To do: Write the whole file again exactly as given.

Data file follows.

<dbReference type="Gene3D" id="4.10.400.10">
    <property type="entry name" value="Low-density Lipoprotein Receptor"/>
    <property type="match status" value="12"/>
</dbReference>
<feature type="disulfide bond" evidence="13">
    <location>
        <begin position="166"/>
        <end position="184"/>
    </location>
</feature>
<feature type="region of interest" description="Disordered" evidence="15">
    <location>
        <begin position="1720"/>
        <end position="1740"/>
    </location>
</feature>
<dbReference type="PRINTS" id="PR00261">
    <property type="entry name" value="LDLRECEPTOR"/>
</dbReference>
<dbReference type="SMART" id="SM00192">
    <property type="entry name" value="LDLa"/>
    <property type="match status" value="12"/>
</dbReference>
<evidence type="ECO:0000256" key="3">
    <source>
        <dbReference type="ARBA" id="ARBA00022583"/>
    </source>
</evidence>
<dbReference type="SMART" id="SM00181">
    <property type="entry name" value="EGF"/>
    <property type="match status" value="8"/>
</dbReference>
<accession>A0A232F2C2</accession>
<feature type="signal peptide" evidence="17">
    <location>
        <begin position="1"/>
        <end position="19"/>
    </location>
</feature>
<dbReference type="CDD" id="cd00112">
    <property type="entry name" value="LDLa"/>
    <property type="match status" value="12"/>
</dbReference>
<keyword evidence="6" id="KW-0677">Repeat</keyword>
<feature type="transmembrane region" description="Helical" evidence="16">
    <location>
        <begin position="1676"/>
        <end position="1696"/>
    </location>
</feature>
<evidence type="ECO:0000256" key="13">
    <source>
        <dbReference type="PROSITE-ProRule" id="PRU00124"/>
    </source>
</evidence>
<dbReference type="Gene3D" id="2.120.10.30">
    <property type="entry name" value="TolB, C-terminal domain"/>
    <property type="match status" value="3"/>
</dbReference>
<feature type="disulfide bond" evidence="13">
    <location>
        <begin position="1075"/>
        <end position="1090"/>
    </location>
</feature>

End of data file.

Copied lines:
<dbReference type="Gene3D" id="4.10.400.10">
    <property type="entry name" value="Low-density Lipoprotein Receptor"/>
    <property type="match status" value="12"/>
</dbReference>
<feature type="disulfide bond" evidence="13">
    <location>
        <begin position="166"/>
        <end position="184"/>
    </location>
</feature>
<feature type="region of interest" description="Disordered" evidence="15">
    <location>
        <begin position="1720"/>
        <end position="1740"/>
    </location>
</feature>
<dbReference type="PRINTS" id="PR00261">
    <property type="entry name" value="LDLRECEPTOR"/>
</dbReference>
<dbReference type="SMART" id="SM00192">
    <property type="entry name" value="LDLa"/>
    <property type="match status" value="12"/>
</dbReference>
<evidence type="ECO:0000256" key="3">
    <source>
        <dbReference type="ARBA" id="ARBA00022583"/>
    </source>
</evidence>
<dbReference type="SMART" id="SM00181">
    <property type="entry name" value="EGF"/>
    <property type="match status" value="8"/>
</dbReference>
<accession>A0A232F2C2</accession>
<feature type="signal peptide" evidence="17">
    <location>
        <begin position="1"/>
        <end position="19"/>
    </location>
</feature>
<dbReference type="CDD" id="cd00112">
    <property type="entry name" value="LDLa"/>
    <property type="match status" value="12"/>
</dbReference>
<keyword evidence="6" id="KW-0677">Repeat</keyword>
<feature type="transmembrane region" description="Helical" evidence="16">
    <location>
        <begin position="1676"/>
        <end position="1696"/>
    </location>
</feature>
<evidence type="ECO:0000256" key="13">
    <source>
        <dbReference type="PROSITE-ProRule" id="PRU00124"/>
    </source>
</evidence>
<dbReference type="Gene3D" id="2.120.10.30">
    <property type="entry name" value="TolB, C-terminal domain"/>
    <property type="match status" value="3"/>
</dbReference>
<feature type="disulfide bond" evidence="13">
    <location>
        <begin position="1075"/>
        <end position="1090"/>
    </location>
</feature>